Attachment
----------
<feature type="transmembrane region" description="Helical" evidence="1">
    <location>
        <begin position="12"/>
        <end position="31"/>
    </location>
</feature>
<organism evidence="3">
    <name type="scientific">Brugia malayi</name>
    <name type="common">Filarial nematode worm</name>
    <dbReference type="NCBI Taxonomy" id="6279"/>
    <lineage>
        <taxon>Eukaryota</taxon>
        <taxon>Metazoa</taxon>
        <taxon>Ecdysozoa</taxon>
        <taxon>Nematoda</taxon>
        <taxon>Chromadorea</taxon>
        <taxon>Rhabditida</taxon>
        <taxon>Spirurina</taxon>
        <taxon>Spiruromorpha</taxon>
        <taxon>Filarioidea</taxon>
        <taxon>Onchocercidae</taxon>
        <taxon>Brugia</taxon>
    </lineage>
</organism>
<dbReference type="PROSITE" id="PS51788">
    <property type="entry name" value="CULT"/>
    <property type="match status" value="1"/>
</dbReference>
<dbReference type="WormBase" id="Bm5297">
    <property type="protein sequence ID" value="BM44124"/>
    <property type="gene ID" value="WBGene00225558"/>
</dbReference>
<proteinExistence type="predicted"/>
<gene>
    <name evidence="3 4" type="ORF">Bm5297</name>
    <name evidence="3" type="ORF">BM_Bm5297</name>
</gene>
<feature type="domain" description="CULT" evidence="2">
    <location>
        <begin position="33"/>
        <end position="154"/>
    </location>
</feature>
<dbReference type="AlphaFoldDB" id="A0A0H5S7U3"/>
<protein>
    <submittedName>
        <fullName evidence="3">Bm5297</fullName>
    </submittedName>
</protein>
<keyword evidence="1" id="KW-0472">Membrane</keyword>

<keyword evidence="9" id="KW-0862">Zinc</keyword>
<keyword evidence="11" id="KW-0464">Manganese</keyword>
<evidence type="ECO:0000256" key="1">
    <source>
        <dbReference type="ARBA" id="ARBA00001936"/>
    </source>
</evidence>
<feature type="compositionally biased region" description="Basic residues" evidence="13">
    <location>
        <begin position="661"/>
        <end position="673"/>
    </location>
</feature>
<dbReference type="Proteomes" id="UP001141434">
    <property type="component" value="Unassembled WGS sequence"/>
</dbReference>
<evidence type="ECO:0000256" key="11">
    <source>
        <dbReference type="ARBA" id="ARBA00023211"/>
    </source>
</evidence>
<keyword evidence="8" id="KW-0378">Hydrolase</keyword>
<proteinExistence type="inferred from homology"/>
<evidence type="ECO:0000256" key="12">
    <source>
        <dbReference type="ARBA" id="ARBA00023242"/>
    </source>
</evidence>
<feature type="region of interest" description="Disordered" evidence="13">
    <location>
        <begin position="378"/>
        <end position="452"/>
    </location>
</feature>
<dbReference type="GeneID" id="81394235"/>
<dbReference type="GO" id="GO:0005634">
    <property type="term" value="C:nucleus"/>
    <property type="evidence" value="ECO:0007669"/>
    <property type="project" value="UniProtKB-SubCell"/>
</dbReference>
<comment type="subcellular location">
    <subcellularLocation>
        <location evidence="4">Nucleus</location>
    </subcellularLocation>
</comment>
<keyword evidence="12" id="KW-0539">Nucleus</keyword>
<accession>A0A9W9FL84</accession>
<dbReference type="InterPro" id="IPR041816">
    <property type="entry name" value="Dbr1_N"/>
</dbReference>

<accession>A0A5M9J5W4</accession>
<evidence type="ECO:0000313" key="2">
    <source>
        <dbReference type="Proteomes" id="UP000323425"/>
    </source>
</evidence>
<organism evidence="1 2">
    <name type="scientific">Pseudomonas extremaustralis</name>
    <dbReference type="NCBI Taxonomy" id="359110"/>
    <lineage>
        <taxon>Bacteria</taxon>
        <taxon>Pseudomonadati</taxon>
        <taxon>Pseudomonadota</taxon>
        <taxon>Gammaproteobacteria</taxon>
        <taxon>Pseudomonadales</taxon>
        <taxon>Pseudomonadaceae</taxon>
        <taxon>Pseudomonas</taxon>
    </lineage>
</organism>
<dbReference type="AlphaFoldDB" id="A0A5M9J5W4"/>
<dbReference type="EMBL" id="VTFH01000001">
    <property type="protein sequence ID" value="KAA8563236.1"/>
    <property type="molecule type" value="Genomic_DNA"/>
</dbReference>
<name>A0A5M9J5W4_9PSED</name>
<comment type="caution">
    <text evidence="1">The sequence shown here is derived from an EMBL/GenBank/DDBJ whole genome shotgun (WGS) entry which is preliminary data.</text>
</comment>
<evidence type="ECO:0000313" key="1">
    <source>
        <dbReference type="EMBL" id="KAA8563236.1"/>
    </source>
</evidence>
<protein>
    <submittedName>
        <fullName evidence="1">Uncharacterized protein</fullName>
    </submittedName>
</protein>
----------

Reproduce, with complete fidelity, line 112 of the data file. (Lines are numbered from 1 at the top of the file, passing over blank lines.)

        <taxon>Pseudomonadati</taxon>